At the cathedral, prayers for justice and peace in Cuba

By ARMANDO MACHADO

In a passionate homily message, a Cuban-born bishop called on the people of his beloved Caribbean nation to continue fighting for justice and peace, and to pray for the intercession of Our Lady of Charity del Cobre, patron saint of Cuba.

“We are here to commemorate the Solemnity of Our Lady of Charity del Cobre,” Auxiliary Bishop Manuel A. Cruz of the Archdiocese of Newark said during the annual Mass of Our Lady of Charity del Cobre. Cobre on September 5 at St. Patrick’s Cathedral.

“I feel very blessed to be here with all of you, the Hispanic community; Cuban brothers and sisters. Thanks for your presence.

Bishop Cruz, who served as the main celebrant, underlined the special gratitude he felt for the cathedral that was made available to the Cuban community to come together and pray “for freedom, for justice and for peace “. He noted that it had been “a year of hope, a year of dreams”, alluding to the massive summer protests that erupted in Cuba, protests in which protesters demanded release from decades of repression. .

“We cannot remain silent,” said the bishop. “We have to shout the truth; we have to cry out that we want freedom. We want the pain and oppression of the past 62 years to end … Enough! ”

He said the message from protesters in Cuba this summer was: “We would rather die in the streets saying what we have in our hearts, rather than starve.” He added: “We have heard in today’s Gospel reading (Luke 14) how Christ sought out those who are suffering; he healed a man that couldn’t hear, and then the man could hear the Good News of salvation.

Bishop Cruz, 67, came from Cuba with his parents in 1966 when he was 12 years old. “God created us free … My parents brought me to this country, to this earth, to live in freedom”, explained the bishop. “For many of us here we have our own stories of pain and separation … Today I say thank you to God and thank you to this great country, the United States of America. In 1966, they opened the doors and took us in as refugees. As it is said in the Psalms, the Lord is my refuge, my rock, my strength.

The end of the 18-minute homily was greeted with cheers and applause.

In Cuba, unprecedented protests erupted in July, with many demanding long-denied social freedoms and expressing anger and frustration at economic and societal deterioration, a situation made worse by the pandemic. This was followed by a big government crackdown with numerous arrests. In Miami, many members of the larger Cuban-American community publicly demonstrated their solidarity with fellow Cubans on the island.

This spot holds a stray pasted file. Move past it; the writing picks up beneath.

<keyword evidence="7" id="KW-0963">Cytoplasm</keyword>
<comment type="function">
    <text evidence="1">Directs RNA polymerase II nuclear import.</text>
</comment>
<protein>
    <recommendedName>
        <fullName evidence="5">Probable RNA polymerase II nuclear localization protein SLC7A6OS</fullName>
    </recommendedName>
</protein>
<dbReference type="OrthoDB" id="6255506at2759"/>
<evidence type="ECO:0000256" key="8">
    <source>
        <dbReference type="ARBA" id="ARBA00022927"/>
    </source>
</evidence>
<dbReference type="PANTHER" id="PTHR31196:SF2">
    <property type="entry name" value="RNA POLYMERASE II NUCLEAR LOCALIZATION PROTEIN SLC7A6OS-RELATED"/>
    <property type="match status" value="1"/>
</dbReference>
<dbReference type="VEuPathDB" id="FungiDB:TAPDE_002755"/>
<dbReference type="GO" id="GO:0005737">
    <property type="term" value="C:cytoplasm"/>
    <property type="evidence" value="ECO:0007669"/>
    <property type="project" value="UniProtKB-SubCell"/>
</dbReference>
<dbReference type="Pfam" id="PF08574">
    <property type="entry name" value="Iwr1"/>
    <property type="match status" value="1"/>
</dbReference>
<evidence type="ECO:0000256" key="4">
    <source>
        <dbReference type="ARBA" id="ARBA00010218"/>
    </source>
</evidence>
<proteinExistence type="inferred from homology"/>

Here in New York City, Cobre’s Mass this year at the cathedral served as a time and place for many Cubans in the metro area to come together in prayer and solidarity, knowing that there is urgent importance given of the unrest and violent repression that erupted in their beloved nation this summer.

Cecilia Soler, president of the archdiocesan committee Nuestra Señora de Caridad del Cobre, was among the readers during the prayer of the faithful, which included petitions for the improvement of the lives of Cubans. At one point, as she spoke, she was overcome with tearful emotion. Bishop Cruz then approached her and placed his left arm on her shoulder in a gentle gesture of comfort; and Mrs. Soler continued to read.

Later in closing remarks, Ms. Soler spoke words of sincere gratitude for the Mass. Ms. Soler, in an interview last month with Cathollic New York, said the suffering of the past 62 years under Cuban government has been “very painful, what happened in Cuba and what is happening. My hope is that the regime ends, but there is a lot of repression. “

After Mass, Mrs. Soler distributed flowers that had adorned a statue of Our Lady of Charity del Cobre on the steps of the altar. Junior Rodriguez, 52, was nearby and told CNY, “I’m Cuban and this (the homily) really touched me. I miss my country. I have been here for over 25 years. Seeing all the recent events in Cuba, it breaks my heart; that’s where I was born and raised. The message was really deep; it was very moving … My father was a political prisoner in Cuba, he now lives in Miami. Rodriguez is a parishioner of St. Ignatius of Loyola in Manhattan.

Also after the liturgy, Lourdes Garcia, member of the Committee of Our Lady of Charity del Cobre, told CNY: “It was a beautiful message from the bishop. It was moving, it was for the Cuban community. He spoke from his heart as a Cuban refugee … I was a Marielita (Mariel boat lift from the port of Mariel in Cuba, 1980). ”

The 16 hour liturgy in Spanish brought together around 800 people. The concelebrants included Mgr. Robert Ritchie, rector of the cathedral; Father Lorenzo Ato, Director of Communications of the Hispanic Ministry of the Archdiocese; and Father Brian McWeeney, Director of Ethnic Apostolates and Church Movements.


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